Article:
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2017 NELA Convention Trial Advocacy Bundle

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Price

$100 for CELA Members
$300 for Non-Members

Publisher

National Employment Lawyers Association
co-sponsored by California Employment Lawyers Association

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Programs Included in this Bundle

Title VII & The Equal Pay Act: Dynamic Duo When Challenging Sex Discrimination In Compensation, NELA 2017 Annual Convention

Date Published: June 22, 2017

Summary

There has been an increasing trend of bringing both Equal Pay Act (EPA) collective actions and Title VII class actions in one case, and there have long been examples of such claims being combined in individual litigation. This panel addresses the pros and cons of bringing both claims simultaneously, and provide advice on how to maximize the benefits and minimize the risks from this combination. Specific topics include managing the administrative exhaustion process where one claim requires exhaustion and the other does not; strategic and logistical issues in handling opt in collective action and opt out Rule 23 classes; considerations related to comparators; how the defenses under the EPA and the disparate impact/business justification defenses relate to one another; the impact of adding EPA claims on the statistical analysis; how to prove these claims; and settlement issues.

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Credit

This program has not been submitted for credit in any jurisdiction.

Witness Interviewing, Examination & Lie Spotting, NELA 2017 Annual Convention

Date Published: June 22, 2017

Summary

Philip Mullenix, an attorney and frequent consultant to law enforcement, shares his strategies on witness interviewing, examination, and lie spotting. Since 1976, Mr. Mullenix has provided instruction to hundreds of attorneys, military, intelligence, law enforcement, and security personnel in the detection of deception, interviewing, and interrogation. Mr. Levin-Epstein is a NELA member and a seasoned trial lawyer with over 40 years of experience in criminal law. His criminal law practice has enhanced his ability to represent individuals effectively in their employment-related matters as there is significant overlap between the two fields and where clients face situations which have implications from both an employment and criminal perspective. This presentation includes many valuable tips and techniques for taking depositions and conducting direct and cross-examination at trial.

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Credit

This program has not been submitted for credit in any jurisdiction.

Maximizing Damages In Civil Rights Cases, NELA 2017 Annual Convention

Date Published: June 23, 2017

Summary

You’ve overcome the defense’s motion for summary judgment. How do you convince a jury what your client’s case is worth or that the employer’s conduct is so reprehensible that they should award punitive damages? Using trial strategies to assist the jury in placing value on your client’s emotional distress and economic losses is critical. Equally important are post-verdict strategies to assist the judge in evaluating whether to increase the initial verdict value by awarding damages for the additional tax liability to your client and/or for additional months of back pay resulting from the appellate process. Our panel of successful trial attorneys and a veteran jury consultant share their strategies utilized in real-life victories where they obtained seven-figure verdicts in employment discrimination cases for their clients.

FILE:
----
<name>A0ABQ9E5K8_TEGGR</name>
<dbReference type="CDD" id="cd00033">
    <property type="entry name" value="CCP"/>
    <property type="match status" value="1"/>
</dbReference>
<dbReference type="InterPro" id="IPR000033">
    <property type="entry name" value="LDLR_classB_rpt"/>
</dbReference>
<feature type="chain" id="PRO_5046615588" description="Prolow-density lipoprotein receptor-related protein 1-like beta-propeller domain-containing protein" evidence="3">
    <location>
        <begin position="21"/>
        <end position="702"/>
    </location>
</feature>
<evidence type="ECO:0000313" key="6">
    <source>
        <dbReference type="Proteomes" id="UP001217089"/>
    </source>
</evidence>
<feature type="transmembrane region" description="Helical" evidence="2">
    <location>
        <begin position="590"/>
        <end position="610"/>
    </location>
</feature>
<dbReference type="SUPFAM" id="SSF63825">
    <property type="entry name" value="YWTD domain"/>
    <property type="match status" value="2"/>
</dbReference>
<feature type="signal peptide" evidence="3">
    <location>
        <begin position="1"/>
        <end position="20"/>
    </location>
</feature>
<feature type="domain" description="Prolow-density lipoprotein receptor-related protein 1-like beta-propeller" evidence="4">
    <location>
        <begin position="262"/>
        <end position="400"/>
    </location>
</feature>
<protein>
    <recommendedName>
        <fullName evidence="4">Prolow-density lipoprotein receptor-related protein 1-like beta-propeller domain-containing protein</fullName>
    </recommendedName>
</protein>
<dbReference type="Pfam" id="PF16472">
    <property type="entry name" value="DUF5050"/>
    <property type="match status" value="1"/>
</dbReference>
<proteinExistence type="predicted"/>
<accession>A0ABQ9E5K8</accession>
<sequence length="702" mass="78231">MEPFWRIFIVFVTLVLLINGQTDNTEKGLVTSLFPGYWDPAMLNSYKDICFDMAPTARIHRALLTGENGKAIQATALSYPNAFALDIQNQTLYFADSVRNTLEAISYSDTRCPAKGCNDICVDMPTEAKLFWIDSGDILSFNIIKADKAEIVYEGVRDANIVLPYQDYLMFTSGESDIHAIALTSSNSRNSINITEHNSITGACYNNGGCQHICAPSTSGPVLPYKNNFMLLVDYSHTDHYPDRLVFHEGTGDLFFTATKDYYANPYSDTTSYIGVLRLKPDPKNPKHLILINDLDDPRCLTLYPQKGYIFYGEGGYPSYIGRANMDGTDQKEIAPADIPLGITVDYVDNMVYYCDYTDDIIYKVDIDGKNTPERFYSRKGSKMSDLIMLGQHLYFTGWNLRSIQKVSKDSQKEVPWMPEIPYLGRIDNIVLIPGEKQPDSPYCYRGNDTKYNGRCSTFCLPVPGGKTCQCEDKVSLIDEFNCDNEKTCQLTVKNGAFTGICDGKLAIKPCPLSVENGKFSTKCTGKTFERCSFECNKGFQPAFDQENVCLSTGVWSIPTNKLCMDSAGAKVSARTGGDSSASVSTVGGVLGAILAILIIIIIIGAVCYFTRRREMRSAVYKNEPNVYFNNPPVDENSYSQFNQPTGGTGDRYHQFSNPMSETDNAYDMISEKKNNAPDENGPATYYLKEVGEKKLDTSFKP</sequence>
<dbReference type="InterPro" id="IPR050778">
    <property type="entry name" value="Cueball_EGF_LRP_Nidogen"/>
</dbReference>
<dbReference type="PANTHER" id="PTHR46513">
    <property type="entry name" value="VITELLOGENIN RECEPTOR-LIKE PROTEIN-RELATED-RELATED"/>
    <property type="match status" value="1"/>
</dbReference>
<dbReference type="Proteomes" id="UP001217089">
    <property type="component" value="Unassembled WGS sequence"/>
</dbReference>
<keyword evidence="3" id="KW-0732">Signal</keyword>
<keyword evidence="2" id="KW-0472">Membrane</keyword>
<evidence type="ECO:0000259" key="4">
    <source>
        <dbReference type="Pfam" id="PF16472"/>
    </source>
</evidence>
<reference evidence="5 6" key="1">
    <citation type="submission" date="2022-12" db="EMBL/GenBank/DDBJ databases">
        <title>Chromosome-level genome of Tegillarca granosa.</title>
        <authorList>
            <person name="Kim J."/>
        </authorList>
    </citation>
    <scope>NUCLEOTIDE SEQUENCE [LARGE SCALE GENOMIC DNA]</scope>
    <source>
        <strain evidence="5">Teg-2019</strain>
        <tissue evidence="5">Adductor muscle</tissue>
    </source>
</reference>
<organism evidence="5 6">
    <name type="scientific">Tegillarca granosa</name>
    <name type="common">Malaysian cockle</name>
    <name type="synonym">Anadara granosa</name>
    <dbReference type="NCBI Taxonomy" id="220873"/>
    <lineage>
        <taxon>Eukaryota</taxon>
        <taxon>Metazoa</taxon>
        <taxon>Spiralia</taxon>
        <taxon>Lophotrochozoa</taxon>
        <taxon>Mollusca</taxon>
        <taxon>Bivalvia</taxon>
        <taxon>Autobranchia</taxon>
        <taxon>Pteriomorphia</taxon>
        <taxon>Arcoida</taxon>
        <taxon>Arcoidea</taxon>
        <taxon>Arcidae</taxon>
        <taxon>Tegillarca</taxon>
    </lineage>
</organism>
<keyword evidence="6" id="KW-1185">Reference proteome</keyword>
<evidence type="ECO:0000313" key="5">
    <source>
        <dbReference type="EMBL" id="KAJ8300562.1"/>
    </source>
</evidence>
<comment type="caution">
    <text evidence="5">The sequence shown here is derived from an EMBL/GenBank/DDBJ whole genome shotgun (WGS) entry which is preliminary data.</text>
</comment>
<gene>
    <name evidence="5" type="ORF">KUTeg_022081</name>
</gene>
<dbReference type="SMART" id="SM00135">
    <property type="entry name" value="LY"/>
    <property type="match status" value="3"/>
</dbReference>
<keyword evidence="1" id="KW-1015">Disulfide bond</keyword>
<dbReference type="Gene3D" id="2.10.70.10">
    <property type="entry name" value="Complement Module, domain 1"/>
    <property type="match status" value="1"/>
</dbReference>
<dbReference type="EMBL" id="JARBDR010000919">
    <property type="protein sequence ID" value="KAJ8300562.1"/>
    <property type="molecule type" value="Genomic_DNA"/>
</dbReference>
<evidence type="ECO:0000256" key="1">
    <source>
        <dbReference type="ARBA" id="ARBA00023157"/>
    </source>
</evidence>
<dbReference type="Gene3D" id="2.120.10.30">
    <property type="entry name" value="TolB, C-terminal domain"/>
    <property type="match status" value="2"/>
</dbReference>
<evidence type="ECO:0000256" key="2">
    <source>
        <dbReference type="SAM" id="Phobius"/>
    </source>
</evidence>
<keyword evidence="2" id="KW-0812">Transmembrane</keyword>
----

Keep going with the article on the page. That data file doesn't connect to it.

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Credit

This program has not been submitted for credit in any jurisdiction.

Unshackling Summary Judgment From McDonnell Douglas, NELA 2017 Annual Convention

Date Published: June 24, 2017

Summary

Developments in a number of circuit courts may provide employee rights advocates effective mechanisms for presenting circumstantial evidence of discrimination at summary judgment in ways that avoid the restrictive confines of McDonnell Douglas. In Ortiz v. Werner Enters., Inc, No. 15-2574 (2016), the Seventh Circuit concluded that twenty-plus years of jurisprudence regarding “direct/indirect” evidence and the “convincing mosaic” standard had come to obscure, rather than clarify, the central questions at summary judgment, while other circuits (e.g. Ahmed v. Johnson, 752 F.3d 490 (1st Cir. 2014) and Holland v. Gee, 677 F.3d 1047, 1056 (11th Cir. 2012)) have recognized the “convincing mosaic” framework and begun to wrestle with its implications only more recently. In addition, the Eleventh Circuit has joined other courts in affirming that McDonnell Douglas does not apply at summary judgment when the plaintiff a lleges t hat unlawful discrimination was a “motivating factor” in an adverse employment action (Quigg v. Thomas County Sch. Dist., 814 F.3d 1227 (2016)). Our panel of summary judgment gurus review the state of the law in different circuits on these issues and discuss the pros and cons of using alternative methods of organizing circumstantial evidence to defeat summary judgment.

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Credit

This program has not been submitted for credit in any jurisdiction.

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